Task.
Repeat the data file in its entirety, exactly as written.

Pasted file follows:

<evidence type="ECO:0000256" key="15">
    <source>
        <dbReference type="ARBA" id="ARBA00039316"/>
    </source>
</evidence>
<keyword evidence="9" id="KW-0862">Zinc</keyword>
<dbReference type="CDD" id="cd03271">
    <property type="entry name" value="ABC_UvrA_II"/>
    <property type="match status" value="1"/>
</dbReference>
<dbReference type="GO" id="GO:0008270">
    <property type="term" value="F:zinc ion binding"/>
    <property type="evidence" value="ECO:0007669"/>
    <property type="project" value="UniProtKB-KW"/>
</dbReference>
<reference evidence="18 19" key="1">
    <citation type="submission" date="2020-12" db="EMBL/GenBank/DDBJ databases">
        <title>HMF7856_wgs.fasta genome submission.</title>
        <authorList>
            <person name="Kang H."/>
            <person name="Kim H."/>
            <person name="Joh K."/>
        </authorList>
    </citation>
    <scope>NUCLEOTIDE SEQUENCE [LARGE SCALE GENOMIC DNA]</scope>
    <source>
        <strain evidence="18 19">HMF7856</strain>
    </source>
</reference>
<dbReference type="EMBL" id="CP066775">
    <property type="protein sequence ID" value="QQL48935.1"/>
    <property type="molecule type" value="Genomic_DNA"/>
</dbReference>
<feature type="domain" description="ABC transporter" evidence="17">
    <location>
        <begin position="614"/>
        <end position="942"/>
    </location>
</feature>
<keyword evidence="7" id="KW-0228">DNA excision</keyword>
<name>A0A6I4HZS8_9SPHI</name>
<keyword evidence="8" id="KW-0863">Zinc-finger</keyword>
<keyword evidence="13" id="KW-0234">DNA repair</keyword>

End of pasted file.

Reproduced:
<evidence type="ECO:0000256" key="15">
    <source>
        <dbReference type="ARBA" id="ARBA00039316"/>
    </source>
</evidence>
<keyword evidence="9" id="KW-0862">Zinc</keyword>
<dbReference type="CDD" id="cd03271">
    <property type="entry name" value="ABC_UvrA_II"/>
    <property type="match status" value="1"/>
</dbReference>
<dbReference type="GO" id="GO:0008270">
    <property type="term" value="F:zinc ion binding"/>
    <property type="evidence" value="ECO:0007669"/>
    <property type="project" value="UniProtKB-KW"/>
</dbReference>
<reference evidence="18 19" key="1">
    <citation type="submission" date="2020-12" db="EMBL/GenBank/DDBJ databases">
        <title>HMF7856_wgs.fasta genome submission.</title>
        <authorList>
            <person name="Kang H."/>
            <person name="Kim H."/>
            <person name="Joh K."/>
        </authorList>
    </citation>
    <scope>NUCLEOTIDE SEQUENCE [LARGE SCALE GENOMIC DNA]</scope>
    <source>
        <strain evidence="18 19">HMF7856</strain>
    </source>
</reference>
<dbReference type="EMBL" id="CP066775">
    <property type="protein sequence ID" value="QQL48935.1"/>
    <property type="molecule type" value="Genomic_DNA"/>
</dbReference>
<feature type="domain" description="ABC transporter" evidence="17">
    <location>
        <begin position="614"/>
        <end position="942"/>
    </location>
</feature>
<keyword evidence="7" id="KW-0228">DNA excision</keyword>
<name>A0A6I4HZS8_9SPHI</name>
<keyword evidence="8" id="KW-0863">Zinc-finger</keyword>
<keyword evidence="13" id="KW-0234">DNA repair</keyword>